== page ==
Vibrantly colored and often found in small, individual containers, the Betta or Siamese Fighting Fish quickly catches the eye of the freshwater fish finder. Their delicate fins, in explosive colors, captivate old and young. They have been seen in flower vases, shallow bowls and larger tanks. Though their name may make them seem aggressive, a single male or multiple females can co-exist quite happily in a colonized tank. Betta’s are easy to breed and it can be a fun experience to watch a male and female breed as they create a bubble nest. The male will rise to the surface and blows small bubbles that are coated with saliva. These bubbles join together to create a nest. The female then lays her eggs. Both fish then gather the eggs in their mouths and carry them to the next, popping each egg into its own bubble. The male then defends the nest, even from the female, until the eggs hatch.

Sub-Species for Aquariums:

Veiltail – Perhaps the most commonly seen of the Siamese Fighting Fish, the Veiltail Betta has long flowing fins. The dorsal fin is about half the width of the anal fin and slightly shorter. The tail is slightly fanned. It comes in a variety of colors including blue, orange, red, and green.

Delta – Delta Betta have the long, flowing dorsal and anal fins, however their tails create a full, half-moon shape when fanned. Additionally, Delta Betta tend to be bi-colored, with the body and lower portions of the fins being all one color that is banded by a second color on the edges of the fins.

Superdelta – Superdelta Betta have the same fin formation as the Delta Betta, but in addition to the banding on the fins, these fish have striations bringing additional color into the fins and tail.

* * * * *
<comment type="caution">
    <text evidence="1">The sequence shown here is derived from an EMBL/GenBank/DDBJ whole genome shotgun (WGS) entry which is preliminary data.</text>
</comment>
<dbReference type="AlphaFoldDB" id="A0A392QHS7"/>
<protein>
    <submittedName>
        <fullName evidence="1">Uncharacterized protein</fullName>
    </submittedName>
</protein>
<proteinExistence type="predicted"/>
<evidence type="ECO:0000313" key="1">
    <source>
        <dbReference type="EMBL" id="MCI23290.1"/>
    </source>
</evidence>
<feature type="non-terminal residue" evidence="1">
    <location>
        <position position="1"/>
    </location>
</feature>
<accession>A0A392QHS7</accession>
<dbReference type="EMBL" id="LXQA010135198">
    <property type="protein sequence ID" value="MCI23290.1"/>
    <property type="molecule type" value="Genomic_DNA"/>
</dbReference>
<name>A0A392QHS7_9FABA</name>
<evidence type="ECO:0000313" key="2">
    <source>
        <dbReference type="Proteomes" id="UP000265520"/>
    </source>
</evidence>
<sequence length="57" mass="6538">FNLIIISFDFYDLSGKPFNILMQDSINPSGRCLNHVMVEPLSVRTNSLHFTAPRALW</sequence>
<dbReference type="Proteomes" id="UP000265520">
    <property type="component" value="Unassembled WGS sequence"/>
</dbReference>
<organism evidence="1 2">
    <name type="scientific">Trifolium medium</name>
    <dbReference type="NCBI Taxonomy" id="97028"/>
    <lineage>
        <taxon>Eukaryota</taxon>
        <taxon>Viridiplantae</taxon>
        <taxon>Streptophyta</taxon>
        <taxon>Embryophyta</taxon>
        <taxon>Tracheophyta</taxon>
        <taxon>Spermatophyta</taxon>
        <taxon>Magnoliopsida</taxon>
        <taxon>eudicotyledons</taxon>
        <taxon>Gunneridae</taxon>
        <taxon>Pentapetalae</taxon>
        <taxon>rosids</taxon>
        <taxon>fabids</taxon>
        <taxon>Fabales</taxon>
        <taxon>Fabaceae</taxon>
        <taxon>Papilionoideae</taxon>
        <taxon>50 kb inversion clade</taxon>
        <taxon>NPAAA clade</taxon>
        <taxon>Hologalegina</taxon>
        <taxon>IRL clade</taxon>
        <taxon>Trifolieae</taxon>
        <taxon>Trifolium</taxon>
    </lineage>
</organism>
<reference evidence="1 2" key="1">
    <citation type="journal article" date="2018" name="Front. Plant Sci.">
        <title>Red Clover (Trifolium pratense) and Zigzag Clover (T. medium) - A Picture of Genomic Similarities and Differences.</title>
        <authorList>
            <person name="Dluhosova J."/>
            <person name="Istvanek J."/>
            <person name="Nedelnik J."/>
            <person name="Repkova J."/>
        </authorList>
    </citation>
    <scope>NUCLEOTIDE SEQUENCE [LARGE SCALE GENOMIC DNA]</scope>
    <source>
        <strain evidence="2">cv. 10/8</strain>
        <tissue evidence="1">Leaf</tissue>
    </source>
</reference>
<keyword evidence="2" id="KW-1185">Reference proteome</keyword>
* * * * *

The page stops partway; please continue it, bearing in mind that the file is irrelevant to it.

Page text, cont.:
Crowntail – A flashy variety, the Crowntail Betta has full fins that are fringed at the ends giving the appearance of a crown with tines. This fringe creates a lace-like appearance and makes these Betta absolutely stunning.


Betta can happily survive in shallow water as their ancestors lived in rice paddies, shallow streams and small ponds. Betta have an extra organ in their brains known as the labyrinth organ which allows them to breath oxygen from above the water, making it important that Betta have access to the water surface. The most important requirement for Betta care is warm water. Owners often forget the heritage of this species, so don’t forget that shallow water warms quickly and Betta are used to temperatures over 80˚F. They will become listless if the temperature falls under 75˚F. They can survive happily in a well populated tank, however it is important to limit your tank to one male and be sure that you do not keep Betta with aggressive fish as their long-flowing fins can be easily shredded by aggressors. Additionally, if your Betta end up breeding, you must take care to remove the male and the eggs from the other fish, including females, as the male will attack anything he sees as a threat. Once the fry hatch, the male should be removed from the fry and placed back in the general population.


Betta are carnivores and have a specially developed mouth that is built for snatching hapless bugs that tumble into the water. Live food is ideal for the Betta: brineshrimp, daphnia, mosquito larvae, and glassworms are all preferred. However, the Betta will also eat frozen and freeze dried foods. They can survive off flake food, but it should be supplemented with live food whenever possible and frozen food if necessary.

Size: 3 Inches
Freshwater/ Saltwater: Freshwater
Diet: Carnivorous
Reef Compatibility: NA
Tank Mate Compatibility: 6
Lifespan: 2-5 Years

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